Malkia Stampley in August Wilson's Two Trains Running. Photo by Mikki Schaffner.

Risa remains the most fascinating character for me. She is the only woman in the play. August Wilson wrote very few women throughout the cycle. And he spoke to that, and he said he’s not going to pretend intimately how a woman ticks. He has a great love of women, he appreciates women. He understands the formidable presence of women in his life, particularly his mother, who he was so devoted to, who really had such a firm hand in bringing him up. And so, it’s challenging for women in August Wilson’s casts — especially in this one where she’s the only one. Who does she talk to about things that are not for men during this process? I pay very particular attention and I give her a lot of space.

Risa, also, has a particular character choice that she’s made — and this is revealed pretty early on in the play — she has cut into her legs. We didn’t call it cutting in 1969, it wasn’t a known phenomenon then, but that’s what we would call it today. But she did it quite deliberately. And she wanted to be taken on her own terms. She recognized that the way most men in the world treat most women is as objects. As something to be conquered. As a sexual conquest. And that seems to be the norm in 1969 America. And she knew — she instinctively knew she was more than that and demanded to be seen as such. However she got to it, the choice she made was to mutilate physical self, knowing that that was going to force men to actually deal with her — either by not dealing with her at all, they’re gone and no longer being a pain in the butt to her, or they’re going to have to look up and deal with this woman with organic curiosity. And as a result of this act — and we all have our judgments about self-mutilation, but she succeeded, in that one act, in forcing everyone in her world to treat her as an individual. And the lessons that she garners through her life, through her world, she gets to fully self-actualize. Now, what’s paradoxical about that is she succeeded in removing herself as the object of men’s desire and fantasy, but now she’s this whole person, regardless of gender, in a world that is not fully receiving black people, not fully receiving women and, my goodness, certainly not receiving a black woman. So, she has all this innate power — what the heck does she do with it?


Chiké Johnson and Malkia Stampley in August Wilson's Two Trains Running. Photo by Mikki Schaffner.

Sterling walks into this world and he is the stranger. And his journey is quite unique as well. He, in his way and his life choices, has become self-actualized in a parallel and potent way to Risa. And so energetically, the instant they meet — I won’t call it “love at first sight,” I’ll call it “acknowledgement at first sight.” Acknowledgement of a fully formed person. And what’s really interesting about that is, to be that sort of person living on the edge, without that many people in your life, who share the experience — it’s not a commonality that feels unique — one is often lonely and has gotten used to that. So, when you meet your counterpart, then suddenly you’re pulled into the unknown again because I recognize something in you. I see that you see me, I have been yearning and waiting for this, but I’ve learned to live without it. So, what is the impact that I have to give up in order to receive you and to be received? And for me, that is the journey of Risa and Sterling in the middle of this world of Two Trains Running.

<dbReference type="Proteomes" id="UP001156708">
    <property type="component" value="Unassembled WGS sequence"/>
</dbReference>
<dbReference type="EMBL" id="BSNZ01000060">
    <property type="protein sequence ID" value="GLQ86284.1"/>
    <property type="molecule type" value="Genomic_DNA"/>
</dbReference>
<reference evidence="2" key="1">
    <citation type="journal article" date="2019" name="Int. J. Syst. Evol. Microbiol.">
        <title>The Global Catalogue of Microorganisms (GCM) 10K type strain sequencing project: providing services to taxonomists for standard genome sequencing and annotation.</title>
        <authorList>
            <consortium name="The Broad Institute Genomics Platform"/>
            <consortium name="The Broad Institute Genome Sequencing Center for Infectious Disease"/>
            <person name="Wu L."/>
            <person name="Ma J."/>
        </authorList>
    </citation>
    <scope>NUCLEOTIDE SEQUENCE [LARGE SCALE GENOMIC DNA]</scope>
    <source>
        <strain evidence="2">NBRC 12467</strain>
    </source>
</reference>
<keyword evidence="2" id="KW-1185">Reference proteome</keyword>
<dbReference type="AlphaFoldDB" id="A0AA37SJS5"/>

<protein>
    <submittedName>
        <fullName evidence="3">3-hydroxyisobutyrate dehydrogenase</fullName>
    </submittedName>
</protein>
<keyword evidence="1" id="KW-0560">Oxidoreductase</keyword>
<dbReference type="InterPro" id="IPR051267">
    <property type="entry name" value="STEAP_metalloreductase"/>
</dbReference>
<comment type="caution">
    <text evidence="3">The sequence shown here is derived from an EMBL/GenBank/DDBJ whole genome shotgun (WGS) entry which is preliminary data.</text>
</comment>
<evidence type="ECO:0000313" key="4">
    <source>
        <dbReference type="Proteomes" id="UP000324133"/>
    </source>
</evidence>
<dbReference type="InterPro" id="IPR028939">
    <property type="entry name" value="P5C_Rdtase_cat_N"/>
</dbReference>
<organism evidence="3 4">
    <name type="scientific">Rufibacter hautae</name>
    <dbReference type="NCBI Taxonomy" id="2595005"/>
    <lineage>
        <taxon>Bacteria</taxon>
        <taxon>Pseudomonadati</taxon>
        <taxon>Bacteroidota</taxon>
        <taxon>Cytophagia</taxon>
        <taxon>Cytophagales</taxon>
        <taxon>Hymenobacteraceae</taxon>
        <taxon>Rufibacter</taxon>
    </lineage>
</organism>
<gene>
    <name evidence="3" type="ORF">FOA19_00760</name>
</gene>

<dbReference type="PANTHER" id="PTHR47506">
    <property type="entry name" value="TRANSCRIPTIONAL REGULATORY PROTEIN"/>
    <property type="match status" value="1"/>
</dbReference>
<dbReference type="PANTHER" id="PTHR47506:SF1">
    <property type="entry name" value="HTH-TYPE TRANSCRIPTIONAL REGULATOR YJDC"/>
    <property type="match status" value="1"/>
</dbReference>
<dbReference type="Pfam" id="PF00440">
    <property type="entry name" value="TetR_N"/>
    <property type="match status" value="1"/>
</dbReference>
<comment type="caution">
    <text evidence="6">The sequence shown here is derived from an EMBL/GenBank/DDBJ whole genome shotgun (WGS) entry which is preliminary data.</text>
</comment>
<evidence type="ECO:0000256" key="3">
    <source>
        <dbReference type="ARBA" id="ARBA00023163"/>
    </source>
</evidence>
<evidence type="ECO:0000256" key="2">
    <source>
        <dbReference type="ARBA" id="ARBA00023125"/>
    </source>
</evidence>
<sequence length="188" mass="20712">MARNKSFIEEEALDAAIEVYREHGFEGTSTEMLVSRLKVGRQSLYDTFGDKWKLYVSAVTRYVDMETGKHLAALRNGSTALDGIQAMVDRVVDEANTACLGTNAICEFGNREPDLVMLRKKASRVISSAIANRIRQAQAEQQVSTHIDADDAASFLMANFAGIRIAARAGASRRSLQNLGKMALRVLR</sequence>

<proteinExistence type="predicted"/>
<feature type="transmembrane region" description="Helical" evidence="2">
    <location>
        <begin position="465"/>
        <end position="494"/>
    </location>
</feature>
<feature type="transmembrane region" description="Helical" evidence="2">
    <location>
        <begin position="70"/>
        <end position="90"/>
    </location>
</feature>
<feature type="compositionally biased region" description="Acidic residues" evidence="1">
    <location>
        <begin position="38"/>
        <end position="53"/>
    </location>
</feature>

Doug Brown in August Wilson's Two Trains Running. Photo by Mikki Schaffner.

West is the longest-standing business owner in the community and he is still holding on to his place. He’s the funeral director. And he at once anchors this community. He’s a regular dweller in Memphis’ restaurant, but there is also that thing that certainly I carry and many people carry around those that handle the dead. Even in the 1960s, America has become a culture that doesn’t want to deal with death as a natural part of life, and that we send the illness and the bodies to the undertaker who makes them look like they’re still alive — or some believe that that’s the goal. And we have that level of detachment, so what’s interesting about West’s presence: at once being such a stalwart in the community but at the same time there is that level of being a little creeped out by him. There’s an interesting dichotomy. And ironically, it is West who offers the denizens of the café and the audience the most wonderful philosophy and bridge by those of us who are repelled by death towards understanding its natural part of the full life cycle.


Chiké Johnson, Frank Britton and Michael Anthony Williams in August Wilson's Two Trains Running. Photo by Mikki Schaffner.

Hambone represents the ultimate commitment to justice as promised by the U.S. Constitution and also the human, innate moral sense of justice if we actually choose to listen and practice that. Interestingly, Hambone is limited to one phrase. A great wrong has been dealt him nine years prior to when the play began. And his pursuit of righting that wrong has quite literally driven him out of his mind. I won’t say that he’s crazy because I don’t think that he’s crazy, but he is literally out of the mind where he entered and believed that he would receive justice, just by right of being an American citizen. And so, for nearly 10 years, with a single, passionate phrase that is the most passionate seeking of justice — and I won’t give away his phrase — he is a compelling reminder to all of us our duty as citizens within a community and our duty as Americans. And he’s a constant confrontation to each of us and where we sit with that — how are committed are we and how much are we a part of leaning into the solution? When someone like Hambone comes through the room, with his single phrase of seeking justice, everything stops. It’s like stopping a clock. And I believe he has that impact on the audience as well. So, this character can be dismissed as a kook who comes through the restaurant every day, but I saw so much more than that.

To learn more about the Playhouse’s production of August Wilson’s Two Trains Running, visit our production detail page.